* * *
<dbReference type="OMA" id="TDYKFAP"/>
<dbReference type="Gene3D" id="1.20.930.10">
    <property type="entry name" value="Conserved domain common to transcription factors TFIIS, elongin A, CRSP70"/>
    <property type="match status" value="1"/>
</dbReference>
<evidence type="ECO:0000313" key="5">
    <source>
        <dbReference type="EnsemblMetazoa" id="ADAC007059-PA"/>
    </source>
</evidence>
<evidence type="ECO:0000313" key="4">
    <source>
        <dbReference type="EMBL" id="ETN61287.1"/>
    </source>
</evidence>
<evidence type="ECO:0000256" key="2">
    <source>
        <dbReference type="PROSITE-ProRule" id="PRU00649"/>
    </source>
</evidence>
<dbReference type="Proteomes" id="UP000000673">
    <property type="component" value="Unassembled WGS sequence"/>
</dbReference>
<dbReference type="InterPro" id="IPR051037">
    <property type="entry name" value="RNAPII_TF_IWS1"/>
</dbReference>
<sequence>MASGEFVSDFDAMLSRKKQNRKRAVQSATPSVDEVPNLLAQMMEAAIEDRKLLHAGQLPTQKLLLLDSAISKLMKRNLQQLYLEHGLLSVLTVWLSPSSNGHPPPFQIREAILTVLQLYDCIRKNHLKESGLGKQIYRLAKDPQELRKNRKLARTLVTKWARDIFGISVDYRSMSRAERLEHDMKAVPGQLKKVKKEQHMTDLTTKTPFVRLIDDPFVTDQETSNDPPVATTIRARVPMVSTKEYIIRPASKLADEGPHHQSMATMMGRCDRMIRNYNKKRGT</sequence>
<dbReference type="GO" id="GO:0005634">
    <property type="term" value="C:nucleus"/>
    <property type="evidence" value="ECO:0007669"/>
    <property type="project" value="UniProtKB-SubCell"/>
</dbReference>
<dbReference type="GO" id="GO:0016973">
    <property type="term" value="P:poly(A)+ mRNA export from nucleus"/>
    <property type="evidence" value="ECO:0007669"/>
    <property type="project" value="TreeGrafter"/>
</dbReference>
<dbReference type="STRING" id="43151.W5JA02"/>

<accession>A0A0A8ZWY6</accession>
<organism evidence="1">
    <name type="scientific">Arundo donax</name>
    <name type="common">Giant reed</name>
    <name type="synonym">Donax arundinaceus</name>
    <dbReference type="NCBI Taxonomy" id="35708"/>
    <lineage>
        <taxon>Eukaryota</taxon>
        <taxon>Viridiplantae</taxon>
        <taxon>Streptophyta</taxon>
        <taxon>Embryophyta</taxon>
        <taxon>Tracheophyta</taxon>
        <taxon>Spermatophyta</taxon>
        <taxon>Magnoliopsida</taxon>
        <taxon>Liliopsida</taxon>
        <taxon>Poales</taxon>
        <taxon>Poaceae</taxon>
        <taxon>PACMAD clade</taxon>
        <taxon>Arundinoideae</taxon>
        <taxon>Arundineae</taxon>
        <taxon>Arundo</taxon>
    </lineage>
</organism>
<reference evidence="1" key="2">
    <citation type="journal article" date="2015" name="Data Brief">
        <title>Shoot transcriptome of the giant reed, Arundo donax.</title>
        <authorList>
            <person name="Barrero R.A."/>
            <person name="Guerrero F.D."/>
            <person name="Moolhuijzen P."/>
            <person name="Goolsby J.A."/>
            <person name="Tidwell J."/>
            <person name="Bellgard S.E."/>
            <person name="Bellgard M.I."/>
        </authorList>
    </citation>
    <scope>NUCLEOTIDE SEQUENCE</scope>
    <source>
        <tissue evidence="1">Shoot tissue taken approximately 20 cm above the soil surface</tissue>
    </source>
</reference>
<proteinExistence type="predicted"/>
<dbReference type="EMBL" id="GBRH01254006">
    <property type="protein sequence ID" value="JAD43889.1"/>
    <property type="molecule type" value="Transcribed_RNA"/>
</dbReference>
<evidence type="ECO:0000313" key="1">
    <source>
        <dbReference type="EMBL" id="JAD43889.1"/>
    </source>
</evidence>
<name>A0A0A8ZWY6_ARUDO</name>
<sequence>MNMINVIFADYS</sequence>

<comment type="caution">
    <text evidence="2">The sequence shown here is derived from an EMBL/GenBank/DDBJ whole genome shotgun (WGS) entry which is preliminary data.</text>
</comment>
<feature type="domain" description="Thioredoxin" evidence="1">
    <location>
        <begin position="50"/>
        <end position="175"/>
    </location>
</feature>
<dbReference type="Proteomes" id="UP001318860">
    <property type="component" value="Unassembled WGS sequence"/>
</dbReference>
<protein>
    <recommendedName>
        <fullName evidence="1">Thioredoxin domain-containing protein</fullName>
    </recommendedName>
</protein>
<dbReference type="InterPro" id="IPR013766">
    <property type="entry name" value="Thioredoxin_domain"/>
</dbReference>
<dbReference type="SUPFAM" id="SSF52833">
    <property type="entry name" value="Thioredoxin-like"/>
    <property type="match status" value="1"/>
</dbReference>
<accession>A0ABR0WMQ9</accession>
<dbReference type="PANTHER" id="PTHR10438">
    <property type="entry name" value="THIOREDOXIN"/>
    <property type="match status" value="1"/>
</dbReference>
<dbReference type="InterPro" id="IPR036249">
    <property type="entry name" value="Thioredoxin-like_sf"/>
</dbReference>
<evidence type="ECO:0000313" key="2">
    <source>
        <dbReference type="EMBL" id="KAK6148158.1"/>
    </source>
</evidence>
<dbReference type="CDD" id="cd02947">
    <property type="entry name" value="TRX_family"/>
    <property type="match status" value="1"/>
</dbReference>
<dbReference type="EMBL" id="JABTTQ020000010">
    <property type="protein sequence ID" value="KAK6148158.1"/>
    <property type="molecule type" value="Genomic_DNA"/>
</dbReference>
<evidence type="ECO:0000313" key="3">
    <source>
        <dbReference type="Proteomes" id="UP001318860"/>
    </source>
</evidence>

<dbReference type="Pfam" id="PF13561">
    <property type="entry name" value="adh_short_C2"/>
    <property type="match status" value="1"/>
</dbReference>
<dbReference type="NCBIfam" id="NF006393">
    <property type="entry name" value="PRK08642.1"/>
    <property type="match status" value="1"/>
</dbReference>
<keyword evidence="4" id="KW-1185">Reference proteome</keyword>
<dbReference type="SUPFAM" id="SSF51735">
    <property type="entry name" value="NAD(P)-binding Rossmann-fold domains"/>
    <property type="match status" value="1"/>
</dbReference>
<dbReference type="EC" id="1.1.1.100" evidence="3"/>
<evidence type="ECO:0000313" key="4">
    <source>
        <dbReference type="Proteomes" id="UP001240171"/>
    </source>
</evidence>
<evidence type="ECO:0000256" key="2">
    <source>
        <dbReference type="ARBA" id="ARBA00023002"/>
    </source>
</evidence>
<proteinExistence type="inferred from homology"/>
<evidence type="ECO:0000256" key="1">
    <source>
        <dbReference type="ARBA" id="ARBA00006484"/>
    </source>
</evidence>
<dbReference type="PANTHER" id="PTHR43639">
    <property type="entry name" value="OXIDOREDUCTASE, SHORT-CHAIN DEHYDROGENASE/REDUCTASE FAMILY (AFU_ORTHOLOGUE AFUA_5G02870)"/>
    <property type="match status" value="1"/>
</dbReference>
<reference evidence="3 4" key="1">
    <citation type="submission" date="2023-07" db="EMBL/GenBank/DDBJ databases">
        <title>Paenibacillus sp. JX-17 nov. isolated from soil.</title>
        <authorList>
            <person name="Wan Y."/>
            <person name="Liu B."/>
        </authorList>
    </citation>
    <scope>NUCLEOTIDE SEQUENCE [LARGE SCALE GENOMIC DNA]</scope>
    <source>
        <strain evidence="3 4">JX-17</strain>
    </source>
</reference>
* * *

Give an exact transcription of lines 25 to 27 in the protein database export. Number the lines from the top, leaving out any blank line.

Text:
    <property type="entry name" value="RNAPII_TF_IWS1"/>
</dbReference>
<sequence>MASGEFVSDFDAMLSRKKQNRKRAVQSATPSVDEVPNLLAQMMEAAIEDRKLLHAGQLPTQKLLLLDSAISKLMKRNLQQLYLEHGLLSVLTVWLSPSSNGHPPPFQIREAILTVLQLYDCIRKNHLKESGLGKQIYRLAKDPQELRKNRKLARTLVTKWARDIFGISVDYRSMSRAERLEHDMKAVPGQLKKVKKEQHMTDLTTKTPFVRLIDDPFVTDQETSNDPPVATTIRARVPMVSTKEYIIRPASKLADEGPHHQSMATMMGRCDRMIRNYNKKRGT</sequence>